Overseas pilots in the RAF

Spitfire Site

Click to enlarge image While the role of foreign squadrons in the RAF Fighter Command is well known, the participation of individuals which volunteered ...

Click to enlarge image

While the role of foreign squadrons in the RAF Fighter Command is well known, the participation of individuals which volunteered from all over the World is arguably far less documented. Some Spitfire pilots in the RAF came from the least expected places. Here, F/O Arthur O. Weeks, from Barbados, and F/Sgt Collins A. Joseph of Trinidad pose for a publicity photograph in front of the Spitfire Mk. Vb. Both were serving as pilots with No. 132 (City of Bombay) Squadron RAF during 1943. The location is probably Gravesend or Eastchurch.

Unfortunately, the fate of both pilots could not be established, so any aditional information from the readers is welcome.

Note also that the wartime censor has scratched out the individual emblem carried by the Spitfire.
[Crown Copyright]

2 Comments

By andrew  |  2010-01-13 at 13:53  |  permalink

F/Sgt Joseph was KIA at the very end of 1944 . . . bodenplatte maybe? info on F/O Weeks is a bit short – perhaps he survived.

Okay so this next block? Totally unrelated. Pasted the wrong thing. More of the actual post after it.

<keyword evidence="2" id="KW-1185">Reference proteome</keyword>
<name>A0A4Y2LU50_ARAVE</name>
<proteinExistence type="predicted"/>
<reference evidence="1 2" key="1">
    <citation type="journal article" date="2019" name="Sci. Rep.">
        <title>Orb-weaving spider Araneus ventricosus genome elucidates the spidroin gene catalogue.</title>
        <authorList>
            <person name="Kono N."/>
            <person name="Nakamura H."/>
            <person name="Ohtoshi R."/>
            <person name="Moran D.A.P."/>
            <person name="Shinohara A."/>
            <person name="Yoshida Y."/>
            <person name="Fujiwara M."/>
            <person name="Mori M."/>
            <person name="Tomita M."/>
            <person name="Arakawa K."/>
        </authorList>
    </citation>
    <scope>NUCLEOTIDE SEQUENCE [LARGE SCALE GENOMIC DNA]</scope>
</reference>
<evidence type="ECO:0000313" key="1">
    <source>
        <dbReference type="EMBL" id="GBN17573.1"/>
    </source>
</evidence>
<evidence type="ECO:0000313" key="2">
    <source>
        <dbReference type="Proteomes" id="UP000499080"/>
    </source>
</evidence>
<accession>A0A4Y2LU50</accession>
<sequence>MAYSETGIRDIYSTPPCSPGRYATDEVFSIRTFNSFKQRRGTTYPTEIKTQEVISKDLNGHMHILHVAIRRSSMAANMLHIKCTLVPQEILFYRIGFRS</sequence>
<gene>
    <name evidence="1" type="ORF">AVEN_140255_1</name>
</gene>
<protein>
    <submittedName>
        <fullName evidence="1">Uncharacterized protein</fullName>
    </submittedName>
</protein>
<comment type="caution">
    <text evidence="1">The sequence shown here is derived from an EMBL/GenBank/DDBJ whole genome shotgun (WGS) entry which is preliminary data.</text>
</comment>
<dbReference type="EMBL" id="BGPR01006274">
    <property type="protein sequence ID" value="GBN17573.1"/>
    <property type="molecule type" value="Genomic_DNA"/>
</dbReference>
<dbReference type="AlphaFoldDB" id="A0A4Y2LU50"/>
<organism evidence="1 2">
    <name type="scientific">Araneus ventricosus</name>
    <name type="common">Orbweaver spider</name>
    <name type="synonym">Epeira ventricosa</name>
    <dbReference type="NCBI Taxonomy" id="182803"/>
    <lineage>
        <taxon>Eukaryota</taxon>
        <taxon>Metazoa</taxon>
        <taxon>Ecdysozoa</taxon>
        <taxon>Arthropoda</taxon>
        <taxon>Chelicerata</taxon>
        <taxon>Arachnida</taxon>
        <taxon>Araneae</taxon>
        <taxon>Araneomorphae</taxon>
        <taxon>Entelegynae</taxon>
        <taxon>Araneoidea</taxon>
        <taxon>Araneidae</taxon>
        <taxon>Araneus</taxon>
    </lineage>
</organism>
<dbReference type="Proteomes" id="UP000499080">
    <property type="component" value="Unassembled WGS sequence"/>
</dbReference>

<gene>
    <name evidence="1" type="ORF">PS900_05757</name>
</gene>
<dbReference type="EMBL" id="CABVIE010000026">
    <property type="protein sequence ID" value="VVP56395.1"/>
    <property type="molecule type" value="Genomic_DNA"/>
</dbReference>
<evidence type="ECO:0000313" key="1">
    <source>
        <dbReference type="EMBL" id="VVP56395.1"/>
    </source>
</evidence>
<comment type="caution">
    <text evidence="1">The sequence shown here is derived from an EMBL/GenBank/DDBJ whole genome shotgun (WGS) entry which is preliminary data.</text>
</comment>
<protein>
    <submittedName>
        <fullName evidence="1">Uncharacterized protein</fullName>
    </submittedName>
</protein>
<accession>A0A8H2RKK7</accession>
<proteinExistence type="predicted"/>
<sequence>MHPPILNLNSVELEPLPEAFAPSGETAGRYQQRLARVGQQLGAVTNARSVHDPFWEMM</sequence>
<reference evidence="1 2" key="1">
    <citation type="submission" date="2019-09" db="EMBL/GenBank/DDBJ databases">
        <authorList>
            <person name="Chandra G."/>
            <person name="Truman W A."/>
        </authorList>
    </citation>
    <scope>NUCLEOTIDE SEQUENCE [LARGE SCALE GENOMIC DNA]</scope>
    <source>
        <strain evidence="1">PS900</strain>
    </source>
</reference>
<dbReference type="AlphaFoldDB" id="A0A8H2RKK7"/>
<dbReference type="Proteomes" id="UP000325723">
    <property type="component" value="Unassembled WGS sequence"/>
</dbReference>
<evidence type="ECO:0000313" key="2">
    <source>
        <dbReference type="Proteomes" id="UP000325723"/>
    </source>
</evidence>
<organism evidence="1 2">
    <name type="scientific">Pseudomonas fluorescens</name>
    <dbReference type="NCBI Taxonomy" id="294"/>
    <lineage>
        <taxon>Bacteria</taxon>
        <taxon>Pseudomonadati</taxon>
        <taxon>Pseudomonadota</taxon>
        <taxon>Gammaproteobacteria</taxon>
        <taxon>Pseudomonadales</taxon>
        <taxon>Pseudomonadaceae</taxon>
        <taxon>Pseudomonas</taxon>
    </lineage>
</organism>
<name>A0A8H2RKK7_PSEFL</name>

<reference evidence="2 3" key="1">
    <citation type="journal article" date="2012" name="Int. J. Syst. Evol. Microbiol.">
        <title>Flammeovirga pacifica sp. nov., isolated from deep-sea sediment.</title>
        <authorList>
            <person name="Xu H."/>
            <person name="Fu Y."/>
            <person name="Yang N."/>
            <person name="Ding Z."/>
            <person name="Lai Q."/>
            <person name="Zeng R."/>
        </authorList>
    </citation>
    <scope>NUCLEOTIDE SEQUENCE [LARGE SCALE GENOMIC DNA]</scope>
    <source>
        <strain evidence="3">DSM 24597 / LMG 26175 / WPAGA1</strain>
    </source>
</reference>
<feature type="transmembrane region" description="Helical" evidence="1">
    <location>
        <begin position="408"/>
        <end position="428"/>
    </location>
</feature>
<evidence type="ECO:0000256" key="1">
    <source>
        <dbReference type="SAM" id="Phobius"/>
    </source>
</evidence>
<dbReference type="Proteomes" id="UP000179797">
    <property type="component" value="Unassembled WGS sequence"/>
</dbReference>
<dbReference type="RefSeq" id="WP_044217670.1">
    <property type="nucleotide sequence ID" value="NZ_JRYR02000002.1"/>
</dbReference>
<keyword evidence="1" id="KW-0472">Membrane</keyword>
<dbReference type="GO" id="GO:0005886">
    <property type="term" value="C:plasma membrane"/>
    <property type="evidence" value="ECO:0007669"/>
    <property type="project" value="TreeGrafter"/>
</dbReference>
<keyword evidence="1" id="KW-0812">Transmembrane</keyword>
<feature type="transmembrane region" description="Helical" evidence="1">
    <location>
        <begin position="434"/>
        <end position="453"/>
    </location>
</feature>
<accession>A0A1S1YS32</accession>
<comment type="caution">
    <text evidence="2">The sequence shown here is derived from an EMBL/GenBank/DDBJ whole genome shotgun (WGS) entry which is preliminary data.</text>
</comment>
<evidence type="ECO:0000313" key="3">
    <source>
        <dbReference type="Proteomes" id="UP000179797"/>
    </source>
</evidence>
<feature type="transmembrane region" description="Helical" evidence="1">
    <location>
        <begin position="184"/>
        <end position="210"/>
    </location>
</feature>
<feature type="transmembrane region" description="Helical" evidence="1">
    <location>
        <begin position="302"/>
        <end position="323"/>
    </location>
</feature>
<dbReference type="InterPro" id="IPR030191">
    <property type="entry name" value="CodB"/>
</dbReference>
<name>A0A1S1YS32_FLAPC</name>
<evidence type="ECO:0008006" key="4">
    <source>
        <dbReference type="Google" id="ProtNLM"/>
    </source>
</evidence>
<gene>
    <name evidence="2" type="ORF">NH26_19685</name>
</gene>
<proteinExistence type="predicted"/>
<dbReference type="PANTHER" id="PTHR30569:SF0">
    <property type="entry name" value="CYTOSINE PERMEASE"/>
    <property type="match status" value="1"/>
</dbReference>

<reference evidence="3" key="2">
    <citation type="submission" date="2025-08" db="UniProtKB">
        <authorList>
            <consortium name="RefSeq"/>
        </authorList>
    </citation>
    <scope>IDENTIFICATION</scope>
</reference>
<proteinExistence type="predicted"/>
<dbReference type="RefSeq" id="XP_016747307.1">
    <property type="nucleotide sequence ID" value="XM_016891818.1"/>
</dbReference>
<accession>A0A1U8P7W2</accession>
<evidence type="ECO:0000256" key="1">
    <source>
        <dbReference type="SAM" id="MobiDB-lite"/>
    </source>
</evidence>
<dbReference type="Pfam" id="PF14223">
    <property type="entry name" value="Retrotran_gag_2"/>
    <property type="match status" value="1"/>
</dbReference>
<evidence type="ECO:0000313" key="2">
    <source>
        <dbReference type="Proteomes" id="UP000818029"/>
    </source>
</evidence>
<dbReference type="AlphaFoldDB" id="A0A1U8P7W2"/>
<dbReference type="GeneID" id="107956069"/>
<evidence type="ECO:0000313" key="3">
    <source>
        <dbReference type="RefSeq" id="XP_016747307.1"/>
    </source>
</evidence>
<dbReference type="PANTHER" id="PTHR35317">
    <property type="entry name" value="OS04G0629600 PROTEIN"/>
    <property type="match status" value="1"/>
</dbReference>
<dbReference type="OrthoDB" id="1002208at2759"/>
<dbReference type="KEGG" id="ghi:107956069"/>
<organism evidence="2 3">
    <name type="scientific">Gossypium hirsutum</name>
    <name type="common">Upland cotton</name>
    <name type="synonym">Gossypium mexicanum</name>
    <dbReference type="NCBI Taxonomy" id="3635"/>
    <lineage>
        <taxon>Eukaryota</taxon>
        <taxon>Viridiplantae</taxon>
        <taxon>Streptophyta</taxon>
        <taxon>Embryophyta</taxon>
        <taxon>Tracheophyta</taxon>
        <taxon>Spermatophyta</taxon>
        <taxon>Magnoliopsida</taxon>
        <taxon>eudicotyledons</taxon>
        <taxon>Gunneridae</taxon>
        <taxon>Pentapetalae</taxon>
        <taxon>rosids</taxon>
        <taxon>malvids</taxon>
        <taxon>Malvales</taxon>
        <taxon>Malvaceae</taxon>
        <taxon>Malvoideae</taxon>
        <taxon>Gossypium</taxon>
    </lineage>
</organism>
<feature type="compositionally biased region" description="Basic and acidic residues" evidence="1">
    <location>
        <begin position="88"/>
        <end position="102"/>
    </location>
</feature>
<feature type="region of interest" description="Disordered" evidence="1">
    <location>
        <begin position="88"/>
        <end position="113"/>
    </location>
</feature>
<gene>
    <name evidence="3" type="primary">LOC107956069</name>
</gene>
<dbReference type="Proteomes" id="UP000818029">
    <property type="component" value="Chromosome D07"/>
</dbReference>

for those interested, the website http://www.caribbeanaircrew-ww2.com/ is definitely worth a look

Andy

By Allan Hillman  |  2014-11-13 at 10:22  |  permalink

Sadly Collins Joseph, by then commissioned as Pilot Officer C A Joseph, was lost at 15.30 on 31 December 1944, whilst flying with 130 (Punjab) Squadron, while on an air operation flying Liege – Aachen, bought down by US ground fire near Malmedy whilst flying Spitfire XIV RM760.

125 Wing ORB

31/12/44

“….We got no joy, and so far no news has been received of P/O Joseph of 130 Sqdn who failed to return from the last sortie flown by the “Punjabs” on the last day of the old year….”

No mention is made of this incident in the 130 Squadron ORB, nor is P/O C A Joseph mentioned in the casualties for December 1944, but the incident is recorded for 1 January 1945 after the German attack on their ALG (Y.32 Ophoven) “Later on in the day three patrols of 4 aircraft were flown in the Malmedy area. During one of these patrols P/O Josephy was hit by Allied flak and he spun in W. of Malmedy. His body was recovered and buried by the American Army!

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